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Trade finance instruments to navigate export trade

BY Kudzi Magwenzi

Venturing into export trade seems like a minefield of uncertainties especially for small to medium enterprises, however the globalised economy provides solutions to ease the risks involved in international trade.

Understanding the payment system is crucial for Zimbabwean exporters to be able to participate fully in the globalized economy and comply with regulatory requirements. To facilitate international transactions, various payment methods are employed. These methods ensure the smooth flow of goods and services across borders while minimizing risks such as credit, currency, and political risks.

Trade finance instruments help establish trust and confidence between trading partners, particularly in cases where there is limited or no prior experience with each other. This trust is crucial for businesses to enter new markets and expand their global reach.

By mitigating the risks associated with international trade, trade finance instruments can help reduce the logistical costs associated with cross-border trade. This can make trade more attractive for businesses and contribute to the overall growth of international trade.

The use of trade finance instruments can help promote stability in global markets by facilitating trade and mitigating the risks associated with cross-border transactions. This stability can help businesses and governments make informed decisions about their international trade strategies.

Consult your authorised dealer for the following options or more.

  1. Letter of Credit (LC)

A Letter of Credit is a contractual undertaking by the importer’s bank to pay once the exporter ships the goods and presents the required documentation to the exporter’s bank as proof. As a trade finance tool, Letters of Credit are designed to protect both exporters and importers. This method of payment is popular due to its security and predictability. However, they can be time-consuming and expensive to set up.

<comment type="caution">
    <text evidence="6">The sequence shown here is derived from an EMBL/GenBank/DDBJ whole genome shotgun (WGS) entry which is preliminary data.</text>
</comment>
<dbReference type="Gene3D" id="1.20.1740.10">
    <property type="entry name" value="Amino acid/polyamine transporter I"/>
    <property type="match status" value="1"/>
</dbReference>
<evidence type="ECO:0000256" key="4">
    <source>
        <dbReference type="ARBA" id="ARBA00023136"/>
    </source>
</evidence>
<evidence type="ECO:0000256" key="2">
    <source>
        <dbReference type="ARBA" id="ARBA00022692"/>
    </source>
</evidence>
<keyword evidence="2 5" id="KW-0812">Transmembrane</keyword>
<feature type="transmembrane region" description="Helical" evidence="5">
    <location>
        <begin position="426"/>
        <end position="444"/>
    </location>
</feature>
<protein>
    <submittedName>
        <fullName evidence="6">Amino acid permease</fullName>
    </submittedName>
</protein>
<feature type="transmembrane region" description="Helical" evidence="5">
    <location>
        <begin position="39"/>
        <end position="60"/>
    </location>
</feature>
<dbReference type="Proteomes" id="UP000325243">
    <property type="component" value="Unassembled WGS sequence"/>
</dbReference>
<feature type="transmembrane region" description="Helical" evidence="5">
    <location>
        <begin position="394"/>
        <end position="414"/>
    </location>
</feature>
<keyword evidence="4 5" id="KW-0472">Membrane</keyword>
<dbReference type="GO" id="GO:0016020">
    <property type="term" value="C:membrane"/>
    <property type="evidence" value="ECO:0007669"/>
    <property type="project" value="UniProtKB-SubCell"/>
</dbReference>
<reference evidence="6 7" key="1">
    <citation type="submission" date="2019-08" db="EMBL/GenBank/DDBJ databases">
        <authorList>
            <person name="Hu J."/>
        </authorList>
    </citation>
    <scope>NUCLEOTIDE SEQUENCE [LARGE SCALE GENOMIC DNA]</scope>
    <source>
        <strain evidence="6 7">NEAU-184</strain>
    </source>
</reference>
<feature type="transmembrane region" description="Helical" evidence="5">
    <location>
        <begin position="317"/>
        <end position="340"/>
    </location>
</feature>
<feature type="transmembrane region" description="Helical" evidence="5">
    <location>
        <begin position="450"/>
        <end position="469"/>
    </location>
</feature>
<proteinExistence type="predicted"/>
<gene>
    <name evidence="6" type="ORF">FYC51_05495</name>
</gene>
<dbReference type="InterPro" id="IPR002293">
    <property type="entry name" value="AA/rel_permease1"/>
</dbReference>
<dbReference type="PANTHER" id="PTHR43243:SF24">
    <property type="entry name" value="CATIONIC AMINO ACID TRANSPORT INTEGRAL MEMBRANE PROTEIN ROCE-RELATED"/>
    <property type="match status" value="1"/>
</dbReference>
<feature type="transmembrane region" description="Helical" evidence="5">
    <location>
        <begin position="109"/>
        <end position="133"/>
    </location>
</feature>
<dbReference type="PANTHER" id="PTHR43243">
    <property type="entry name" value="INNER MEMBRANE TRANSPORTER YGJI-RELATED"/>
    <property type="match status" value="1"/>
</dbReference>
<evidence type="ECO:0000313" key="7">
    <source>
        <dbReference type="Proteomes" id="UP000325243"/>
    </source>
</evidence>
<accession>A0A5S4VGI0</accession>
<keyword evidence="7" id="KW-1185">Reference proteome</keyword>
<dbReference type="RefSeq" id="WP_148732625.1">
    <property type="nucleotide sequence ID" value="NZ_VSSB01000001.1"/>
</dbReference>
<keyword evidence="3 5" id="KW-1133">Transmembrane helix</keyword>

• Documentary Collections

Through a process known as “documentary collection,” the importer’s bank transfers money to the exporter’s bank in return for documentation tracing the transported products. Exporters authorize their bank to act as a collection agency for the payment of items shipped to the purchase in this trade transaction.

Collections are quicker than letters of credit and save transaction costs. However, since a financial institution does not guarantee payment, the exporter is exposed to credit risk.

  • Bank Guarantees

A bank guarantee is a financial instrument issued by a bank to guarantee the performance of a specific contract or obligation. This instrument is often used in cases where the buyer and seller do not have an established business relationship or where the transaction involves a significant amount of risk.

  • Export Credit Insurance

Export credit insurance is a financial instrument that protects businesses from the risk of non-payment by their international buyers. This insurance covers the costs of unpaid invoices and can be obtained from private or government-backed insurance providers.

  • Factoring

Factoring is a financial instrument in which a business sells its accounts receivable to a third-party factor, usually a financial institution. The factor then collects payment from the buyer, less a fee, and remits the proceeds to the business. Factoring is commonly used by small and medium-sized enterprises (SMEs) to access the necessary capital for international trade.

The Reserve Bank of Zimbabwe provides guidelines for export administration to ensure that Zimbabwe receives fair and true value from its exports. “Goods may be exported, when an advance payment for the goods has been made through the formal banking channels or will be so made within the prescribed three months (90 days) from date of export, or when contractually due, or such other period as Exchange Control may prescribe. Ensuring that export proceeds are received for Zimbabwean enterprises goes beyond the business scope as failure to remit back proceeds as described attracts penalties for the exporter. By utilizing these instruments, businesses can ensure that they have access to the necessary capital and resources to support their international trade activities, ultimately contributing to the growth and success of their operations.

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